You can't stop human error... (But the death penalty lowers recidivism rates...)
Duquesne U Accidentally E-Mails Personal Student Info
The private information of nearly 8,000 Duquesne University students was put into the hands of a person who's not supposed to have it.
... According to the university, a file containing the personal information, mostly financial aid information, was mistakenly e-mailed to a student.
Source - WTAE
Strategy: Identify these people and ask them for their videos of defensive signals?
Patriots Get Ticket Sellers' Names
The New England Patriots have won a court action to obtain the names of all fans who purchased tickets, sold them, or attempted to do either through online ticket reseller StubHub Inc., a subsidiary of eBay, Inc. The action has to do with violating state law and team rules that prohibit reselling tickets for a profit, although it is not yet clear what the team intends to do with the names that were turned over last week.
CDT responded to the court order by describing it as an infringement of the privacy rights of Patriots fans.
Source - Associated Press
Isn't it great when someone “gets it?”
The Best Person Of The Week
Nominations are closed. It's federal Judge William Young, who's insisting on an openness in the lawsuit over the massive TJX credit card theft.
... "Given the nature of this case, I don't see why any of this case, any of it, should be conducted out of the public's spotlight and it will not be, unless there is a specific reason, persuasive to me, made in public documents," he said.
Source - Editor & Publisher
[Someone is blogging about the TJX case! Schuman is covering the TJX developments like a blanket on his blog "Storefront Backtalk: Techniques, Tools, and Tirades About Retail Technology and E-Commerce." (http://storefrontbacktalk.com/story/101707tjxbankjudge)
Same as the US? I doubt it!
Ca: Privacy Commissioner Releases Annual Report and Survey on Privacy Attitudes
Privacy Commissioner of Canada Jennifer Stoddart has issued her annual Privacy Act report, which chronicles the year in privacy from a public sector privacy perspective. The report places the spotlight on the ongoing frustration with a woefully outdated privacy law and the mounting concern with identity theft, cross-border data transfers, and Internet harms such as spam.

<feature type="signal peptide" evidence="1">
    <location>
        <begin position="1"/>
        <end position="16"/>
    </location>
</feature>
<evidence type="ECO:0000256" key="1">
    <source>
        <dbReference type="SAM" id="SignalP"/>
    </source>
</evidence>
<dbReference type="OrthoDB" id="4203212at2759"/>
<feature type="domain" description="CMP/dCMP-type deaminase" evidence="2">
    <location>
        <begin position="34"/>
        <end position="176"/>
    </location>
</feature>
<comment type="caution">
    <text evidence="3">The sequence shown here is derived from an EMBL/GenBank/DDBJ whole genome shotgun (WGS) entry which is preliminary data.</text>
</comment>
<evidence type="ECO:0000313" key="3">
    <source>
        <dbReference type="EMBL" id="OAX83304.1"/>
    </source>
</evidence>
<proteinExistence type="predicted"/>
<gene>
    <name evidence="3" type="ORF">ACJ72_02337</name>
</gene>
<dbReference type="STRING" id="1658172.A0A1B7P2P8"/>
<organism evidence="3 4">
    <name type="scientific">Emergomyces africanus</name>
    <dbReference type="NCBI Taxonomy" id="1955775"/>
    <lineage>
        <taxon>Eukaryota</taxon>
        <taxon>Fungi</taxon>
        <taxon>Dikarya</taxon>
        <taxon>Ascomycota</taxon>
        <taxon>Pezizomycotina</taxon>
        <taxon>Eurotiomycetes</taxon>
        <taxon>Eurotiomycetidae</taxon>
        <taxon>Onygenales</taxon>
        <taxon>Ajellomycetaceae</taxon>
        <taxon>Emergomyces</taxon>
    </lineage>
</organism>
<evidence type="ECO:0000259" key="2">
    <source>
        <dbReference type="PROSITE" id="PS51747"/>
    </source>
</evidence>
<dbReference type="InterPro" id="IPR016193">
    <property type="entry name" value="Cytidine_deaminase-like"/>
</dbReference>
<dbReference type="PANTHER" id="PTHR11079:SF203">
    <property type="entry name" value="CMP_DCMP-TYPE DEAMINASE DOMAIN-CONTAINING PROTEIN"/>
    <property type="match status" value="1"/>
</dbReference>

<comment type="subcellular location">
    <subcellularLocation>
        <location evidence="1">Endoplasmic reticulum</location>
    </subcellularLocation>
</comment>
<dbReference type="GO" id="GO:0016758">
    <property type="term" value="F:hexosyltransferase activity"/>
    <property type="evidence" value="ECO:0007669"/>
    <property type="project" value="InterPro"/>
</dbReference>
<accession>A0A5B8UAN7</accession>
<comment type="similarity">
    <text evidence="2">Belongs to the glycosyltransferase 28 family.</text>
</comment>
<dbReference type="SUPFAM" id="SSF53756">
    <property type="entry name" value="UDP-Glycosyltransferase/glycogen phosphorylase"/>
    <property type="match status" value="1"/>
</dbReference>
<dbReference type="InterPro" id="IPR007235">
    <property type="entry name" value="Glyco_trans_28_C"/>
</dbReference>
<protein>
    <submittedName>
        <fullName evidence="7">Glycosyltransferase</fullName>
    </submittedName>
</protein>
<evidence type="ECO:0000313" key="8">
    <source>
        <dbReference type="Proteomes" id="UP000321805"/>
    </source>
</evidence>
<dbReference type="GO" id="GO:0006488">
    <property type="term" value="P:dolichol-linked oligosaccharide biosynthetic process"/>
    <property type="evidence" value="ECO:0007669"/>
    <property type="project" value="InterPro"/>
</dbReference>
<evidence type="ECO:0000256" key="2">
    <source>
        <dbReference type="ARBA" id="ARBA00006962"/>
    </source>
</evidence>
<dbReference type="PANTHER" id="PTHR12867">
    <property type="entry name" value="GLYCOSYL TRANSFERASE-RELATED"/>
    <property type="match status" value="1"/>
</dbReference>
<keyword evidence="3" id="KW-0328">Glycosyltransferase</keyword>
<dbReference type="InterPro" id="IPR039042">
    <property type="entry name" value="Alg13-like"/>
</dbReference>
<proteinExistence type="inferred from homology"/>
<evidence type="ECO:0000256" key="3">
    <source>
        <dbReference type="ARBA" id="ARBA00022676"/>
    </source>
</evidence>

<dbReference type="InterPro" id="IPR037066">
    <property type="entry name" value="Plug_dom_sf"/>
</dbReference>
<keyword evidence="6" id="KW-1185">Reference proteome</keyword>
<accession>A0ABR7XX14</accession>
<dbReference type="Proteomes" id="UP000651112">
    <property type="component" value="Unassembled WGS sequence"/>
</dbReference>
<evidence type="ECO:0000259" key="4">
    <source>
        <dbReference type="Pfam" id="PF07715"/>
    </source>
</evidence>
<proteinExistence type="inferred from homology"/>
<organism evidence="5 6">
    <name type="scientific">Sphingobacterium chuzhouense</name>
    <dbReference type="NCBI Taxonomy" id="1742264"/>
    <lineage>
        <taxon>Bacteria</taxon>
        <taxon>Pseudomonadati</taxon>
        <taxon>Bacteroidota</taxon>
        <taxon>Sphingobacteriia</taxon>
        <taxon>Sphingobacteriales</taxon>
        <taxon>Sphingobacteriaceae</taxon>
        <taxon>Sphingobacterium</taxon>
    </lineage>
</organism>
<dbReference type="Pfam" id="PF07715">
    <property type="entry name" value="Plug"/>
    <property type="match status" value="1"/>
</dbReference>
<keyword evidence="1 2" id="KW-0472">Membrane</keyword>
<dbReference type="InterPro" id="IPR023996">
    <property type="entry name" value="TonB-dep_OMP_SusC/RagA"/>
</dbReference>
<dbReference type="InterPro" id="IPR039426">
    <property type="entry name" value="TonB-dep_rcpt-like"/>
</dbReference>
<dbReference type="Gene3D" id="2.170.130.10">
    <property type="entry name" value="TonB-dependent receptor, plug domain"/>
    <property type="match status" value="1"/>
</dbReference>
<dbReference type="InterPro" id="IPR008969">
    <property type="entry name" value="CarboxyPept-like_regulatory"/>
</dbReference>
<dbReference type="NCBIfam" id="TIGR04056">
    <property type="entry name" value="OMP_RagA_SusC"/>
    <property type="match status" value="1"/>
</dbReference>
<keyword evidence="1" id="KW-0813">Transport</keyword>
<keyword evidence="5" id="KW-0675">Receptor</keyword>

Source - Michael Geist (blog)
[From the article: Only 17% of Canadians believe the govenrment takes protecting personal privacy seriously. That number dips to 13% of Canadians who believe businesses do so. Optimists! Bob]
So where is the Privacy Foundation?
The Best Privacy Advisers in 2007
If your company loses a laptop, rolls out a new Web site, or globalizes its HR information system, who are you going to call to square away the privacy requirements?
That's the question I recently posed to over 400 corporate privacy leaders in North America and Europe for the second year running.
Source - Computerworld
Restating the “not so” obvious?
Why, Even If You Have Nothing To Hide, Government Surveillance Threatens Your Freedom
"I've got nothing to hide, so electronic surveillance doesn't bother me. To the contrary, I'm delighted that the Bush Administration is monitoring calls and electronic traffic on a massive scale, because catching terrorists is far more important that worrying about the government's listening to my phone calls, or reading my emails." So the argument goes. It is a powerful one that has seduced too many people.
Source - FindLaw's Writ
Think Google will do it better than Microsoft? (There must be money to be made...)
Google unveils plans for online personal health records
Heather Havenstein October 17, 2007 (Computerworld)
Less than two weeks after Microsoft Corp. announced plans to support online personal health information records, Google unveiled plans to follow suit.
Marissa Mayer, Google's vice president of search products and user experience, said Wednesday here at the Web 2.0 Summit that Google plans to support the "storage and movement" of people's health records.
Although she provided only scant details on the effort, she noted that Google became interested in the personal health record market as it watched Hurricane Katrina take aim at the Gulf Coast and all the paper-based records stored in various medical offices and hospitals in the region.
"In that moment, it was too late for us to mobilize," Mayer said. "It doesn't make sense to generate this volume of information on paper. It should be something that is digital. People should have control over their own records."
For example, she noted, when people change physicians, they should have access to their own X-rays, which they can take to their own doctor instead of having new ones made.
"This is obviously a really big vision. It is a huge endeavor. It will take a lot of breakthroughs in digitization," Mayer said. "This is something we are committed to. You'll be seeing a lot more activity here in the...months to come, so stay tuned."
Microsoft launched its Healthvault measure two weeks ago at an event in Washington.